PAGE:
Just as SLPs should standardize the materials and methods of administration for MBS studies, Martin-Harris says that radiologists should use standardized fluoroscopy rates. Studies indicate that rates recorded at 30 frames per second are safe and necessary to capture the rapid sequence of swallowing events, which happen within one to two seconds, along with the occurrence and cause of aspiration.3,4,5
“The dose associated with the MBS exam should be as low as reasonably achievable, and the exam should average three minutes of fluoroscopy exposure time when using a standardized approach,” Martin-Harris says. “Radiologists should also include both lateral and anterior-posterior viewing planes when possible to adequately assess symmetry and function of the primary swallowing components necessary for efficient bolus movement and airway protection.”
After conducting the exam according to set standards, radiologists and SLPs should collaborate and consistently report the exam results. Unfortunately, however, SLPs and radiologists usually file separate findings reports without conferring about the results. This uncoordinated approach can be detrimental to patient care.
“I’ve seen cases where the radiologist reports that the patient aspirated during the exam and the speech-language pathologist reports that the patient didn’t aspirate,” Martin-Harris says. “We’re making really important decisions about whether the patient can eat or drink, what the patient can eat or drink, and what intervention should be applied based on these exam results, so discrepancies could have very significant consequences regarding patient safety and outcomes. We must come together to conduct these exams in a validated, reliable, and standardized way to ensure patients receive the best possible care.”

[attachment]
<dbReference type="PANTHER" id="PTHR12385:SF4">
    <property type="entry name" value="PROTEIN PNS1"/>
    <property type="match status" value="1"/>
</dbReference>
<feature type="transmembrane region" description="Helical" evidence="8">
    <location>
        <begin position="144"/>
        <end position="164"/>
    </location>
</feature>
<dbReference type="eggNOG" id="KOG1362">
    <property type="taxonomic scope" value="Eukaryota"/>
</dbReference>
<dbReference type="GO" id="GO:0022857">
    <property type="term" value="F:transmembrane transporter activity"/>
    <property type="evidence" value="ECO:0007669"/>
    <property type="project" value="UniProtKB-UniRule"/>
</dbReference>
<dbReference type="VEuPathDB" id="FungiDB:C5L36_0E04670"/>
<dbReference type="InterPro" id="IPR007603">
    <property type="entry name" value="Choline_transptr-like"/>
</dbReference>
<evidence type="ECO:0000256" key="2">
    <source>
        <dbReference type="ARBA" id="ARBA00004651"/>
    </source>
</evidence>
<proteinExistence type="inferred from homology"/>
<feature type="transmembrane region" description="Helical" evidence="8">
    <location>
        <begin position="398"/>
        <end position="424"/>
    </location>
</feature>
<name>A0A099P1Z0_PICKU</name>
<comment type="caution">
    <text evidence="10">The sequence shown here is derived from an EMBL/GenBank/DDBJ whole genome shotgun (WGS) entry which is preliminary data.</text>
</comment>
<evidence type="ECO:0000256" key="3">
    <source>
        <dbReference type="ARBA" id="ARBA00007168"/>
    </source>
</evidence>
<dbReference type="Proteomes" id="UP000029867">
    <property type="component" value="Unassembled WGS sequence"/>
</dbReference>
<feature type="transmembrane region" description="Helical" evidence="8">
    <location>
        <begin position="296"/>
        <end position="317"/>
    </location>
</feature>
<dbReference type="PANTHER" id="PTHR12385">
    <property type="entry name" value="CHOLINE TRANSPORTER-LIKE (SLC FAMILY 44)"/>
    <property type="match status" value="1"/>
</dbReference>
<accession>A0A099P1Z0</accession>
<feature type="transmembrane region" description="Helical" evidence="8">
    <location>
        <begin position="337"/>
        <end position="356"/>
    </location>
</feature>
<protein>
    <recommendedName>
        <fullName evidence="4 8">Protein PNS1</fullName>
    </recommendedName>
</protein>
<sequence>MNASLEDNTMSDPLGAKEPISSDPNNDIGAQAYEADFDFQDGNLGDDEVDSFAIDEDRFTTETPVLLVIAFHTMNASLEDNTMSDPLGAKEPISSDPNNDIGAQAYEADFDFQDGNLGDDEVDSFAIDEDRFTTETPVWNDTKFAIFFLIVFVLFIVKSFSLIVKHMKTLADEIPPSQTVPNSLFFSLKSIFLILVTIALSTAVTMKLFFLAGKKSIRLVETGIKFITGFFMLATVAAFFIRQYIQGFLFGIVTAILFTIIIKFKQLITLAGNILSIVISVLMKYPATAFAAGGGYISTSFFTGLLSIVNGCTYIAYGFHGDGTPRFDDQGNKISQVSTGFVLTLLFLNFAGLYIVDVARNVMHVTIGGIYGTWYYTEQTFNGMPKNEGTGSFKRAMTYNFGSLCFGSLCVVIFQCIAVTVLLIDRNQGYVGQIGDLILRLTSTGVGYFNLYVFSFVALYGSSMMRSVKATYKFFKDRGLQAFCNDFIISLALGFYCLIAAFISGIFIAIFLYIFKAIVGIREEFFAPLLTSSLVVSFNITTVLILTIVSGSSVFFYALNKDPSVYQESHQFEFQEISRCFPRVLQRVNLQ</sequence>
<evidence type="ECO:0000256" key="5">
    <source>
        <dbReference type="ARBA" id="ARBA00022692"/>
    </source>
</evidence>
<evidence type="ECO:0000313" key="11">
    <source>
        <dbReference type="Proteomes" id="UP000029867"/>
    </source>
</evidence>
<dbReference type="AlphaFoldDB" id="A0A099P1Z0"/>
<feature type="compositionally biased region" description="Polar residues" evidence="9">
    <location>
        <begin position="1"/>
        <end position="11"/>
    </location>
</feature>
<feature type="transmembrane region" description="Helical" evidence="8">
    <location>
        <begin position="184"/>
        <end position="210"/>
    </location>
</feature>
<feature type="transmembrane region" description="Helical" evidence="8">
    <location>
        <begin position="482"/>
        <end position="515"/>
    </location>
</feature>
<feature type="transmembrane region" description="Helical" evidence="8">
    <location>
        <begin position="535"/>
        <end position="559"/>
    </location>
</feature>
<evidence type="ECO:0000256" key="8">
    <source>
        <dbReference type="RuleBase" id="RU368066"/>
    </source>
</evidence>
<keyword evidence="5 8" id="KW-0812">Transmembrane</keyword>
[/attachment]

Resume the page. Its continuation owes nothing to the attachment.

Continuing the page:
Sheafor says that some radiologists have been reluctant to collaborate on the exams in part because reimbursement for MBS has declined and finding time to engage in the studies beyond pushing the fluoroscopy pedal and monitoring for aspiration is difficult.
“In a volume-based situation, people tend to spend less time on low-reimbursement studies and instead focus on areas where the reimbursement is better,” says Sheafor, who is also the director of abdominal imaging in the department of radiological science at MUSC. “But what we should all be focused on is doing what’s best for the patient, and this is one of those studies where we can add more value if we just take the time to get involved.”
Canon’s team at UAB is one of a few radiology groups that has a long history of collaborating with SLPs on the studies. Conducting an average of 140 MBS exams a month, UAB’s radiologists consult with SLPs before the exam to review the patient’s clinical history, during the exam to ensure the study is effective, and after the exam to coordinate their findings and review them with the patient. The team has employed this approach for decades, knowing it’s the right thing to do, says Canon, who is also a professor in the abdominal imaging section at UAB.
“While we still have room for improvement, we’ve always been very engaged with our speech pathologists; I’m afraid there aren’t too many groups practicing at this level,” she says. “People think the radiologist’s job is to monitor whether the patient aspirates during the exam, but there’s much more to it than that. The real goal is to determine what’s going on with the patient’s swallowing mechanism, so the speech-language pathologist can prescribe effective therapies. It’s a classic example of a study that really requires a team approach.”